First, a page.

Using brain scans, researchers have discovered that empathic care and empathic distress have distinct patterns of brain activity that remain remarkably consistent across individuals.
Writing in Neuron, researchers from the University of Colorado Boulder and colleagues describe how they developed brain markers that could predict the intensity of the two forms of empathy in volunteers as they listened to true accounts of human suffering.
They also found that the brain markers for empathic care and empathic distress link differently to eight other feelings.
In their study paper, the team explains how there has been much debate on the distinction between empathic distress and empathic care.
Some have argued that empathic distress – the negative feelings that arise in response to witnessing the suffering of others – is a deterrent because it leads to distress and avoidance. In contrast, empathic care elicits helpful behavior.
Others have put forward the case that empathic distress leads to burnout in the caring professions, whereas empathic care leads to fulfillment and “sustained functioning.”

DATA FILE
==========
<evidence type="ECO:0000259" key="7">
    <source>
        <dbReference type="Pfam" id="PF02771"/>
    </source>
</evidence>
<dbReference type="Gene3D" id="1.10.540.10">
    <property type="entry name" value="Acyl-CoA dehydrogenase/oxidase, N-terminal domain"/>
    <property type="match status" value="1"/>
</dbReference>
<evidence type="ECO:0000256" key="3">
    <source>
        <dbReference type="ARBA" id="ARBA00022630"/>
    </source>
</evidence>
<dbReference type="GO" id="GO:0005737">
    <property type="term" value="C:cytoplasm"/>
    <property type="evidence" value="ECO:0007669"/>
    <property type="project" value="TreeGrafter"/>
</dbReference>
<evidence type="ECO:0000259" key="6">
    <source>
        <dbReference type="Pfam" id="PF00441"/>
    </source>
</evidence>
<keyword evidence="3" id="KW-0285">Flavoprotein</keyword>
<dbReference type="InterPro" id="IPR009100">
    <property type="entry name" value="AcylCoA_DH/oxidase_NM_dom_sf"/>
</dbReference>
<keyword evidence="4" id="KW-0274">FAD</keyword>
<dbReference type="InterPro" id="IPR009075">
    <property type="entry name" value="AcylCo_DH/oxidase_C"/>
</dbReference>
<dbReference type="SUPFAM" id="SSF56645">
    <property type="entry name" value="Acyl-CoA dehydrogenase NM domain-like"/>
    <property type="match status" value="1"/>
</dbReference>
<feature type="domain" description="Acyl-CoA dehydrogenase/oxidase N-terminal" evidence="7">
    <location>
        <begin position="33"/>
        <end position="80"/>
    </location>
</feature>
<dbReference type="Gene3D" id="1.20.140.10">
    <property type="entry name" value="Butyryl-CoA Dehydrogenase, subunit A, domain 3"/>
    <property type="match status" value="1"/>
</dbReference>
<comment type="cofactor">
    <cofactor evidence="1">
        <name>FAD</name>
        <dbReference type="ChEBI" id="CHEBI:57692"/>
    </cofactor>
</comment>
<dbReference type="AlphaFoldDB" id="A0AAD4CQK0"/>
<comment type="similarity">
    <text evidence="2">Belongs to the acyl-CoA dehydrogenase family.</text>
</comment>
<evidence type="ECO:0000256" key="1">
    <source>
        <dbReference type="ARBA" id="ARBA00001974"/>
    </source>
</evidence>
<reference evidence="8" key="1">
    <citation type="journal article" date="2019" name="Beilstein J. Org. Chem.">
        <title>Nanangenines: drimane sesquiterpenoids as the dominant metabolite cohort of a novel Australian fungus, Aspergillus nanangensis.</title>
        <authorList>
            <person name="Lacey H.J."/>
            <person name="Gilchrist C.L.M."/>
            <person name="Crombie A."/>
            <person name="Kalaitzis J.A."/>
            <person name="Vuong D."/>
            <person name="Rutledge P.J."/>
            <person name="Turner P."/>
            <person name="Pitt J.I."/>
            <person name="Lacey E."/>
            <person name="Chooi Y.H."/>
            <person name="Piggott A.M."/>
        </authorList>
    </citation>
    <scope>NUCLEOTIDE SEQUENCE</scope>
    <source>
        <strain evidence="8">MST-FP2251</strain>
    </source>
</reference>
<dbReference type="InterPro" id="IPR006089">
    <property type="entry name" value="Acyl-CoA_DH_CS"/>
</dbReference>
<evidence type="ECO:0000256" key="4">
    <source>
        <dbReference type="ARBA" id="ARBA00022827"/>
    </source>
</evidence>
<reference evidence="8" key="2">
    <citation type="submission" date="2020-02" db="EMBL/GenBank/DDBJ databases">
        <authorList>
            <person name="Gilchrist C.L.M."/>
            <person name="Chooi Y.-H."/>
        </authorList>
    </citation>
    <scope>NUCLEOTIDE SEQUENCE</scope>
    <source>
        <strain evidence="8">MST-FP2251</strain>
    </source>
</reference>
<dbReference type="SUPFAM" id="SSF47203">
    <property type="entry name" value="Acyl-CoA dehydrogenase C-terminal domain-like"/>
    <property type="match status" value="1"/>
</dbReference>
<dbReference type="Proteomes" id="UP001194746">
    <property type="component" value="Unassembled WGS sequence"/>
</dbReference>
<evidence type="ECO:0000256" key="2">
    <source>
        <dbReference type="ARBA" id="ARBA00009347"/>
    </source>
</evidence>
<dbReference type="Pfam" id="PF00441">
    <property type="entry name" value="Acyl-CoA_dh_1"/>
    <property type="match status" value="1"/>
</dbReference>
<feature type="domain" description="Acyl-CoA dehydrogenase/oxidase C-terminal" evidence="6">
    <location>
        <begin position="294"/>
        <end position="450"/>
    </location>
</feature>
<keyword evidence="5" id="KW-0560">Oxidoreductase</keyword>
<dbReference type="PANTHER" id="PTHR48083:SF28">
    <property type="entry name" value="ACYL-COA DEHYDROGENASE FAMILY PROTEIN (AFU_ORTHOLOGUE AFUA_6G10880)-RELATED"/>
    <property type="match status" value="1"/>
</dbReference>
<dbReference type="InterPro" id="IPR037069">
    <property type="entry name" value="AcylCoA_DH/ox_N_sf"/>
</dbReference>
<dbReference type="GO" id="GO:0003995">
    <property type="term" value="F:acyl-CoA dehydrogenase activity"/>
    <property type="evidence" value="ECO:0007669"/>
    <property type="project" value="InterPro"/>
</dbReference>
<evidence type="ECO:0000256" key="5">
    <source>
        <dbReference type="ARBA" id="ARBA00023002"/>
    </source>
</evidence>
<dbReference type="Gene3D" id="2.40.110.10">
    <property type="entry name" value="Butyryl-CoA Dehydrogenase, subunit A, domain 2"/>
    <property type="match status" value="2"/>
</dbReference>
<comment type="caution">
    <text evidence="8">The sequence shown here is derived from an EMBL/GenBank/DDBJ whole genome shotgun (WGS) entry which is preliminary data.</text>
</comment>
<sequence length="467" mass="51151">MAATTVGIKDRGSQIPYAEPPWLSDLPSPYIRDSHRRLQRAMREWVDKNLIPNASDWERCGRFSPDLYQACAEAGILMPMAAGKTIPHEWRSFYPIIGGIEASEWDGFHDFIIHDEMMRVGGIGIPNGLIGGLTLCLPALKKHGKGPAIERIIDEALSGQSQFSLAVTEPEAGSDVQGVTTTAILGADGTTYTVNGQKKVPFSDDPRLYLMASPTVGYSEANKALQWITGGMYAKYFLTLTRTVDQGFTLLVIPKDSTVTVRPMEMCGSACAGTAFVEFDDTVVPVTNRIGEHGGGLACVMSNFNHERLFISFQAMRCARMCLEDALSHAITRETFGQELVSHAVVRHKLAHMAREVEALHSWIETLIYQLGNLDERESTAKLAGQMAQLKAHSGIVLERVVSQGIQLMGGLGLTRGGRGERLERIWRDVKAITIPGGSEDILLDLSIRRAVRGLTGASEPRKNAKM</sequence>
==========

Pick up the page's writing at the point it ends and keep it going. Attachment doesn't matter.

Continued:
Brain studies have also suggested that empathic distress and empathic care involve different brain systems.
However, what remains unclear, note the researchers, is whether the two forms of empathy can be accurately mapped onto different patterns of brain activity, and, if so, whether the patterns can predict the two emotions in different people.
Thus, the team decided to address these points by inviting 66 adult volunteers to listen to 24 true accounts of people in distressing situations as they underwent brain scans, and then rate their feelings.
The researchers suggest that their approach was “naturalistic” and more akin to what we might encounter in daily life than that used in studies that represent distressing situations to subjects by flashing static images on a screen.
One of the stories that the participants listened to gives an account of a young addict in a boarding school who receives help to recover from addiction and later helps others to do the same.
The volunteers listened to the accounts of distress in two sessions. In the first session, they sat inside a scanner as the researchers recorded their brain activity during the narratives using functional MRI.
For the second session, which took place outside the scanner, the participants listened to the stories again and rated their feelings of distress as they went along.
The researchers then correlated the patterns from the brain scans with the scores that the participants gave, pinpointing them to the same sections of the narratives.
The researchers found that during empathy, brain activity can be seen all over the brain. In the same way as that observed when the brain is processing signals from the senses, the activity is not confined just to one brain region.
Senior author Tor D. Wager, professor of neuroscience at the University of Colorado Boulder, remarks that, “The brain is not a modular system where there’s a region that manages empathy. It’s a distributed process.”